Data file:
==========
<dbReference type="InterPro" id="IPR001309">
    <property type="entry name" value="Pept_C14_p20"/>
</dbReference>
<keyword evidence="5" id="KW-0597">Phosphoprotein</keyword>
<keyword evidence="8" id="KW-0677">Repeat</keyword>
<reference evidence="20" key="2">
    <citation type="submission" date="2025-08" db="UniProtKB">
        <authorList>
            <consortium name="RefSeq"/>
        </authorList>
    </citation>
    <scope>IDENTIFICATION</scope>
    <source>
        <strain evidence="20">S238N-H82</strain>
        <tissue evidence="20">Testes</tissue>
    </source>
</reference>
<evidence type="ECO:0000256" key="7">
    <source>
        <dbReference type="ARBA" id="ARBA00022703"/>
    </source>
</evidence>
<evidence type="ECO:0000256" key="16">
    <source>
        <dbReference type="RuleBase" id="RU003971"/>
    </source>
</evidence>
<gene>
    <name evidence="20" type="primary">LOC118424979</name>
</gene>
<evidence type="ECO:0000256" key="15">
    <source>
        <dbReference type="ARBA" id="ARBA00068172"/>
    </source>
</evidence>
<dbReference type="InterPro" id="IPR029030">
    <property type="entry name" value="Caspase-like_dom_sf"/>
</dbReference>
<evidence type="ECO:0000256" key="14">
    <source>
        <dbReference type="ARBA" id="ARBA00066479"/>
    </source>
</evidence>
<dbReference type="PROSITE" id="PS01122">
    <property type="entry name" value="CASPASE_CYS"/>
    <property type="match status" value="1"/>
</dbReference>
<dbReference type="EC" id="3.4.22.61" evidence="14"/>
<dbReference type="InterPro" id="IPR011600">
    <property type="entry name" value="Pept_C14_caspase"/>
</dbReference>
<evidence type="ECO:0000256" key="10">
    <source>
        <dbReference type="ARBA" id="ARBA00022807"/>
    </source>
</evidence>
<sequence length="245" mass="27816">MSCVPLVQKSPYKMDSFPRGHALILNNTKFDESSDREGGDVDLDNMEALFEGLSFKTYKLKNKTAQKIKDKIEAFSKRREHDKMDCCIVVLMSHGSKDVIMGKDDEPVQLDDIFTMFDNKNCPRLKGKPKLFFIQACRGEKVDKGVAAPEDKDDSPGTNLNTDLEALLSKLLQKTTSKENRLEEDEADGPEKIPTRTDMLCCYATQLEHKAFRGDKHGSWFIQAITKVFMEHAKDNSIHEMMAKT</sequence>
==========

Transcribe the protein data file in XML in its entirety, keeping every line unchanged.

<dbReference type="InterPro" id="IPR001309">
    <property type="entry name" value="Pept_C14_p20"/>
</dbReference>
<keyword evidence="5" id="KW-0597">Phosphoprotein</keyword>
<keyword evidence="8" id="KW-0677">Repeat</keyword>
<reference evidence="20" key="2">
    <citation type="submission" date="2025-08" db="UniProtKB">
        <authorList>
            <consortium name="RefSeq"/>
        </authorList>
    </citation>
    <scope>IDENTIFICATION</scope>
    <source>
        <strain evidence="20">S238N-H82</strain>
        <tissue evidence="20">Testes</tissue>
    </source>
</reference>
<evidence type="ECO:0000256" key="7">
    <source>
        <dbReference type="ARBA" id="ARBA00022703"/>
    </source>
</evidence>
<evidence type="ECO:0000256" key="16">
    <source>
        <dbReference type="RuleBase" id="RU003971"/>
    </source>
</evidence>
<gene>
    <name evidence="20" type="primary">LOC118424979</name>
</gene>
<evidence type="ECO:0000256" key="15">
    <source>
        <dbReference type="ARBA" id="ARBA00068172"/>
    </source>
</evidence>
<dbReference type="InterPro" id="IPR029030">
    <property type="entry name" value="Caspase-like_dom_sf"/>
</dbReference>
<evidence type="ECO:0000256" key="14">
    <source>
        <dbReference type="ARBA" id="ARBA00066479"/>
    </source>
</evidence>
<dbReference type="PROSITE" id="PS01122">
    <property type="entry name" value="CASPASE_CYS"/>
    <property type="match status" value="1"/>
</dbReference>
<dbReference type="EC" id="3.4.22.61" evidence="14"/>
<dbReference type="InterPro" id="IPR011600">
    <property type="entry name" value="Pept_C14_caspase"/>
</dbReference>
<evidence type="ECO:0000256" key="10">
    <source>
        <dbReference type="ARBA" id="ARBA00022807"/>
    </source>
</evidence>
<sequence length="245" mass="27816">MSCVPLVQKSPYKMDSFPRGHALILNNTKFDESSDREGGDVDLDNMEALFEGLSFKTYKLKNKTAQKIKDKIEAFSKRREHDKMDCCIVVLMSHGSKDVIMGKDDEPVQLDDIFTMFDNKNCPRLKGKPKLFFIQACRGEKVDKGVAAPEDKDDSPGTNLNTDLEALLSKLLQKTTSKENRLEEDEADGPEKIPTRTDMLCCYATQLEHKAFRGDKHGSWFIQAITKVFMEHAKDNSIHEMMAKT</sequence>